That corporate tax rate has helped companies with their balance sheets, but will those extra dollars actually translate to increased travel?
The new corporate tax rate that took effect this year might be having a positive economic impact for a number of U.S. corporations, but that much-hoped-for trickle-down effect may not necessarily be registering with the U.S. hotel industry just yet.
“We believe the promise of tax reform has yet to be fully realized across the industry,” Choice Hotels CEO Patrick Pacious said Wednesday during the company’s second-quarter earnings conference call. “As that occurs, we expect an ongoing positive impact on leisure travel in 2019 and beyond.”
Pacious, however, still expressed some optimism, noting that the low 3.9 percent unemployment rate in July, an uptick in consumer spending and confidence, as well as steady interest rates bode well for “continuing and strengthening economic growth.”
Things Are Looking Up for Choice
A good economic outlook aside, Choice Hotels said the future looks bright for the company overall because of one primary reason: Its franchisee hotel owners are happy.
Pacious said that franchisees are signing 20-year contracts with the company on average, and that Choice Hotels has a voluntary franchisee retention rate of 99 percent.
“We look at that as a very key driver of the health of our brand and the attractiveness of our brands to our franchisee base,” he said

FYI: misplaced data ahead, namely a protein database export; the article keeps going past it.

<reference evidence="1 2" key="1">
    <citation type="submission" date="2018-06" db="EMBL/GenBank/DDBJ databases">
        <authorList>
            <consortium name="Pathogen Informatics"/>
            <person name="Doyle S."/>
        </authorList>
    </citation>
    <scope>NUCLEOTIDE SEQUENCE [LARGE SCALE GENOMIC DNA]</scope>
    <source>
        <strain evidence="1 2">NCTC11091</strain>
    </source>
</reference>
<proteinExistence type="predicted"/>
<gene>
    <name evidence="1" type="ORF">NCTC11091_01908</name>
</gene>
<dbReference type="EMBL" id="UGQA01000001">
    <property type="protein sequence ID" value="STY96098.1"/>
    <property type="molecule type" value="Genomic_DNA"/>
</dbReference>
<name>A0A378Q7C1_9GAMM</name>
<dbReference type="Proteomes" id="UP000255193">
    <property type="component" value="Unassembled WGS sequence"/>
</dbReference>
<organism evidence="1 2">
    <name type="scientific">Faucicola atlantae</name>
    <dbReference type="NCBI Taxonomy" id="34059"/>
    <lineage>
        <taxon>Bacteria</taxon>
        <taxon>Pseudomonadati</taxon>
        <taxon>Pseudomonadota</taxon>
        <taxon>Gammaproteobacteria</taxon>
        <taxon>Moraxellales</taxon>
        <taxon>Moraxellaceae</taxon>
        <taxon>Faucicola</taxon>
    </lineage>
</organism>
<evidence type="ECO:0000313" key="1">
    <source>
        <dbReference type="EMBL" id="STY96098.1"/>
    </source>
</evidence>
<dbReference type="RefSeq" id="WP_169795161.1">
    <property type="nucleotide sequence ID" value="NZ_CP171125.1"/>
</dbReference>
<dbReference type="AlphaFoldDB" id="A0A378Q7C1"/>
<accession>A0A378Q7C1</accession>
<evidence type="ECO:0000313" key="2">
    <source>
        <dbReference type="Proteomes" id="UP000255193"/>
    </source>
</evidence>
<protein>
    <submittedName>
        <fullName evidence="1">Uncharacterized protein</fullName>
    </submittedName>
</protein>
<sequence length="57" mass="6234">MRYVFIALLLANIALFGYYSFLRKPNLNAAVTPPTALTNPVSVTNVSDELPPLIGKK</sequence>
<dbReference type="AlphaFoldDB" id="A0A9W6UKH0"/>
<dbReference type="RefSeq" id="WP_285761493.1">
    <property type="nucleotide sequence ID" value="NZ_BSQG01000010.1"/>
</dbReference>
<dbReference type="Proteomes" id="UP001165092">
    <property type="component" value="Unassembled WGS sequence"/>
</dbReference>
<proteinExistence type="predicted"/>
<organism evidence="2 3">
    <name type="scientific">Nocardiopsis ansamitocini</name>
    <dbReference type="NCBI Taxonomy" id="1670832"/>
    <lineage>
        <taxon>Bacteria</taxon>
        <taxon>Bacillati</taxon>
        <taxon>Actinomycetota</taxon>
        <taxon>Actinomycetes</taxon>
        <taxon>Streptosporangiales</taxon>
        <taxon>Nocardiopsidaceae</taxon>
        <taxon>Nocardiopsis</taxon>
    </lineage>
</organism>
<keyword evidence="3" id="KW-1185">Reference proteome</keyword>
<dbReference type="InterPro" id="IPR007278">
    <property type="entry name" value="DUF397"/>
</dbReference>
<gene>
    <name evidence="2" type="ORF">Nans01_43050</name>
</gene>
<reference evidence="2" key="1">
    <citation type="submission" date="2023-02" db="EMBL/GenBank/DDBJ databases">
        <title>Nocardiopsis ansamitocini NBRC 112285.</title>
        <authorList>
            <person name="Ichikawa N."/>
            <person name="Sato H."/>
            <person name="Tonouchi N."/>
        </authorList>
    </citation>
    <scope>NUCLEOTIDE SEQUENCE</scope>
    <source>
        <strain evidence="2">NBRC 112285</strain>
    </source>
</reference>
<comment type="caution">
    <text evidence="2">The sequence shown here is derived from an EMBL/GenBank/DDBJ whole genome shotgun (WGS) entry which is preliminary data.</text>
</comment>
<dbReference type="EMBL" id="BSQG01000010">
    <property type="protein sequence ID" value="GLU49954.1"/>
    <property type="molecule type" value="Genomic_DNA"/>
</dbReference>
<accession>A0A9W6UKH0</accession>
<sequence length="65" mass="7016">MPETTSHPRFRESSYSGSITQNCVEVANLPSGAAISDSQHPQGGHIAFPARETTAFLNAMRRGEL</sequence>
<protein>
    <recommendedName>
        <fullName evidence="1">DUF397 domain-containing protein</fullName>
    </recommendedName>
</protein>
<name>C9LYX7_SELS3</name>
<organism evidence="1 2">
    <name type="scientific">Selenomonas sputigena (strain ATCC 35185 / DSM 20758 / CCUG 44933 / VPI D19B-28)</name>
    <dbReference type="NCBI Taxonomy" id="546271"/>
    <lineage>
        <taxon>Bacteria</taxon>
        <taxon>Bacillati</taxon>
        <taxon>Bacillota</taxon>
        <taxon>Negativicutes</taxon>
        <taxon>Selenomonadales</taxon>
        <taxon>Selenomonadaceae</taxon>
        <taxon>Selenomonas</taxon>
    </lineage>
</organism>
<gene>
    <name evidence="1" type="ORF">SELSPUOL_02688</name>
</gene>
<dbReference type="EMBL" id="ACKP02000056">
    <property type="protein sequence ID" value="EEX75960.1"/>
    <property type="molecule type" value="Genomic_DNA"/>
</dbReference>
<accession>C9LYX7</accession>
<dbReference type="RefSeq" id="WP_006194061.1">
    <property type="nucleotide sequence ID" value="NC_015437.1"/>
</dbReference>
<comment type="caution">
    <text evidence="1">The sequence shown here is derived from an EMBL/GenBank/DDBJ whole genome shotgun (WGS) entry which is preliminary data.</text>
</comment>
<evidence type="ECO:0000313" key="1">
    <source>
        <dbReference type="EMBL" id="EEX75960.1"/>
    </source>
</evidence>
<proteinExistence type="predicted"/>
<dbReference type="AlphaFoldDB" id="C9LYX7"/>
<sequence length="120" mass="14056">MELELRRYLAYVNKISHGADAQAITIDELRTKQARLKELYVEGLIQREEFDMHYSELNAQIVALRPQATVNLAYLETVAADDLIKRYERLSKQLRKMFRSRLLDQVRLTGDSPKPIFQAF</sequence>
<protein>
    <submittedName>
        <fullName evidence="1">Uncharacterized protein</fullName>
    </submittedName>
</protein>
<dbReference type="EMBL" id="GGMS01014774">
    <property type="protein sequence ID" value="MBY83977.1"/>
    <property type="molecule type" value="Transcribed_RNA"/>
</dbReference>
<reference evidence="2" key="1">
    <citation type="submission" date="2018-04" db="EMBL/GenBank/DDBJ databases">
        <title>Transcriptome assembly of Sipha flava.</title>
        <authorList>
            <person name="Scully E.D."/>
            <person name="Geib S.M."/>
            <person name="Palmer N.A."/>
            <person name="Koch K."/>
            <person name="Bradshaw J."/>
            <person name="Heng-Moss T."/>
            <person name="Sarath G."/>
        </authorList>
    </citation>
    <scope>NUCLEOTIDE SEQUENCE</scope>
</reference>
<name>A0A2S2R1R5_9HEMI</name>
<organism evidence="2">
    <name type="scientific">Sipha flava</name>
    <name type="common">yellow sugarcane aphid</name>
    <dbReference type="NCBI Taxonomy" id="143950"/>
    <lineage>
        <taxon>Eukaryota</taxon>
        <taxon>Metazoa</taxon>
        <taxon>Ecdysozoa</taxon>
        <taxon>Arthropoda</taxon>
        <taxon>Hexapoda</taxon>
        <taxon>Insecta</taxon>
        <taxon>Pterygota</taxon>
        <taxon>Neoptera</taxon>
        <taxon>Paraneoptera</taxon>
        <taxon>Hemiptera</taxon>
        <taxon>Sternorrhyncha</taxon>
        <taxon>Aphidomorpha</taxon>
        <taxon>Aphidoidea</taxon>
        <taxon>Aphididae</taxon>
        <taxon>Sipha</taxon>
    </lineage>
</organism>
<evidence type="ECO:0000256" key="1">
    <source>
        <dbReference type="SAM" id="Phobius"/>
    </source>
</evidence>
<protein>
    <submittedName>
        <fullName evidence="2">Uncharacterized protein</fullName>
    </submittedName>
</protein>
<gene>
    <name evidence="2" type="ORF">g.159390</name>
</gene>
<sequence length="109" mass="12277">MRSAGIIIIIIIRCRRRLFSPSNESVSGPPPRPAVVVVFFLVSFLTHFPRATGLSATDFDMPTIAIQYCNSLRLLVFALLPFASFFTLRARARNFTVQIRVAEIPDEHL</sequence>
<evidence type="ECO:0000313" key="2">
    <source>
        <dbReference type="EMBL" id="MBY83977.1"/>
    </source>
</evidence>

Pacious noted that half of new franchise agreements signed through June 30 are with existing or returning owners.
For Choice Hotels, which operates on a 100 percent franchise model for its more than 6,800 hotels worldwide, keeping those owners happy is key to the company’s growth and success. And as Marriott’s second-quarter earnings call on Tuesday demonstrated, the importance of hotel owners’ happiness is not to be underestimated.
Net unit growth, or the number of hotel rooms entering and/or leaving the Choice Hotels portfolio in the United States is expected to be between 7 and 8 percent for the full year, the company reported. The company’s domestic pipeline of executed franchise agreements as of June 30 was at 950 hotels, representing a 32 percent jump from last year.
And, like its peers Marriott and Wyndham, Choice Hotels is also committed to improving the quality of its brands by removing hotels that don’t meet certain standards.
Investing in its brands is also a major priority for Choice Hotels, and those brands include the upscale Cambria and Ascend Collection brands, as well as Comfort Inn. That brand, which has 1,071 properties worldwide, is in the midst of a “$2.5 billion transformation to renovate common spaces and update guest rooms.”
And, unlike economy extended stay specialist Extended Stay America, Choice Hotels reported strong demand for its extended stay brands. The revenue per available room metrics for Choice’s WoodSpring and MainStay extended stay brands were up 11.3 percent and 12.9 percent, respectively, for the first half of this year, compared to the same period in 2017.
The Second Quarter by the Numbers
The company reported net income of $79.8 million for the second quarter, which exceeded Wall Street expectations. However, Choice’s total revenue of $295.4 million, 13 percent higher than the same period last year, fell short of analyst expectations of $309.5 million.
Domestic per-room revenue was up 2.7 percent in the second quarter, while average daily rates grew 2.4 percent and occupancy rates climbed 20 basis points compared to the same period in 2017.
Choice Hotels raised its outlook for the rest of the year, estimating net income for the full year to be within $206 million to $210 million.
Shares of Choice remained fairly steady on Wednesday, holding at about $78 per share.
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Photo credit: Choice Hotels CEO Patrick Pacious said his company has yet to see positive impact from the new U.S. corporate tax rate in terms of travel demand. Tony Powell / Choice Hotels International